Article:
The following is Clause 1 of the Standing Committee Recommendation which deals with the funding of operating costs for the proposed Winnipeg Police helicopter which was approved by Council in January of 2010.
That subject to approval of new incremental funding from the Province of Manitoba for all ongoing annual operating costs, estimated at $1.3 million in 2010 plus cost increases thereafter, the Winnipeg Police Service be directed to procure a fully equipped Flight Operations Unit together with a hangar to house the unit. (Emphasis added is mine)
Several key words are highlighted. The first is all. In his attempt to spin this scenario to best advantage, the Mayor has talked about being agreeable to limiting increases to an agreed upon formula such as the cost of living or consumer price index. On the surface that may sound reasonable, however, it only limits increases in expenditures to a percentage above the amount spent in the previous year. It does not prevent the introduction of new expenditures. The agreement binds the province to all ongoing annual operating costs. The province would incur full liability for expenditures it has no control over.
This approach can be likened to the ‘we’re talking about less than 40 thousand dollars’ argument. The mayor is essentially borrowing a line from the used car salesman’s handbook: it’s the ‘if you are willing to spend $1.3 million, surely you’re not going to let this deal get away for a mere 40 thousand’ line.
The point that can not be ignored is that the province is being asked to enter into uncharted waters. One question that needs to be asked and answered is, how firm is the estimated operating cost figure? Why does that become important? Because, based on the wording of the clause passed by Council, if the estimate is off by a couple of hundred thousand dollars the province will be on the hook for that as well.
In the context of financial agreements and contracts ALL is a very inclusive term and can be a very expensive word. And to top it all off, the phrase plus cost increases thereafter leaves the door wide open to additional expenditures that could be billed to the province. The wording is much to loose. A very careful, detailed and in depth examination of what is included in the estimate of $1.3 million for operating costs is clearly in order.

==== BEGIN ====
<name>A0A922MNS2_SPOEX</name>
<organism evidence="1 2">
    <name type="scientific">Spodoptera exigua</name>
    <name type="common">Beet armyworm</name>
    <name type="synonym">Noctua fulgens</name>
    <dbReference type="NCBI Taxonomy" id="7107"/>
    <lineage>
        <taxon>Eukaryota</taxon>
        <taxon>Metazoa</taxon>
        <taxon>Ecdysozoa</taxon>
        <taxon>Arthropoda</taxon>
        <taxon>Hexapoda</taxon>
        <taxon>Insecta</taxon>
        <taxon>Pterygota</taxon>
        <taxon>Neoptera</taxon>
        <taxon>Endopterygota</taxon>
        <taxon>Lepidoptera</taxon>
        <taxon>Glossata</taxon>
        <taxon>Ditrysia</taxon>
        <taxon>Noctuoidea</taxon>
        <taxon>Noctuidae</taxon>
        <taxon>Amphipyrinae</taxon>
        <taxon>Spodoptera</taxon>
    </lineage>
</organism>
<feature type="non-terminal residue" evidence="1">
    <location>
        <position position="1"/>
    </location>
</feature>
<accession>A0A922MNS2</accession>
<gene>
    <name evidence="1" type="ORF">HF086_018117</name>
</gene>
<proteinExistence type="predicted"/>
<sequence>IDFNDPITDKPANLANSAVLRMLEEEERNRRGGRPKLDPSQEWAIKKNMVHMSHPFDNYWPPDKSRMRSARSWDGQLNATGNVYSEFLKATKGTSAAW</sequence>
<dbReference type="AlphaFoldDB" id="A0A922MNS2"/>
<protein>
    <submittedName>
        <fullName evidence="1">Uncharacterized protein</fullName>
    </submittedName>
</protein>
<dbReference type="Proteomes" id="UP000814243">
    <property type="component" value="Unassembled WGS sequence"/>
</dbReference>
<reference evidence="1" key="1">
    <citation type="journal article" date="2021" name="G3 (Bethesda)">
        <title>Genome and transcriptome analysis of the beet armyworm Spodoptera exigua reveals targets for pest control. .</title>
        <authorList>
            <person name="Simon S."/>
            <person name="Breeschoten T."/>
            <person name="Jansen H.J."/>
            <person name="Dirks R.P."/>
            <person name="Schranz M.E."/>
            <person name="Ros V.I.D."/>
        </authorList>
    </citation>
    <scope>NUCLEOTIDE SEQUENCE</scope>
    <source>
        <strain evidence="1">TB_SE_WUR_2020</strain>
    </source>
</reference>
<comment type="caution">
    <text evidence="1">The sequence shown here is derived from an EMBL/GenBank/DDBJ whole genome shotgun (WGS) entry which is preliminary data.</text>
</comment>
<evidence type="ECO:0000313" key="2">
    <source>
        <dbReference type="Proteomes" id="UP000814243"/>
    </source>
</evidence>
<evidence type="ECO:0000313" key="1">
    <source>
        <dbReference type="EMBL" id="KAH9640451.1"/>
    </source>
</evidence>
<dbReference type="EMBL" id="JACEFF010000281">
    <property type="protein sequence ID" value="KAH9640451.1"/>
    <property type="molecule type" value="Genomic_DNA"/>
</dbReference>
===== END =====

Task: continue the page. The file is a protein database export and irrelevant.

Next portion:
To further bolster his argument, the mayor has pulled out and played the ‘lives are at stake’ card. The fact is, that can be said about almost everything involving policing. Police policy and procedure on vehicle pursuits, response to domestic violence, and use of force and a myriad of other issues can also put lives at risk – perhaps much more so than having or not having a helicopter. But none of those issues are currently on the political radar nor are they likely to the subject of discussion as people cast their ballots in the civic election later this year. The helicopter, on the other hand, is very much on the political radar. In a political forum using an argument such as ‘lives are at stake’ can be successfully employed as a tactic because it strikes a chord with the public. It is also difficult, if not impossible, to quantify or to either prove or disprove. How can anyone argue against a move if failure to make the move could cost lives? One can only hope that citizens (the electorate) see though this sort of gamesmanship and demand decisions and outcomes based on the merits of the issue versus the use of slick political spin tactics and rhetoric.
If the city is not confident enough in its estimate of operating expenses to commit itself to a firm funding number they need to go back to the drawing board and rework their estimate. Further, if they are not confident that the addition of a helicopter will produce at least enough savings to offset inflationary cost increases in the future years, then one might conclude that the rationale behind the entire proposal is flawed. This is a classic ‘buyer beware’ scenario. The buyer in this case is the province, which means all of us.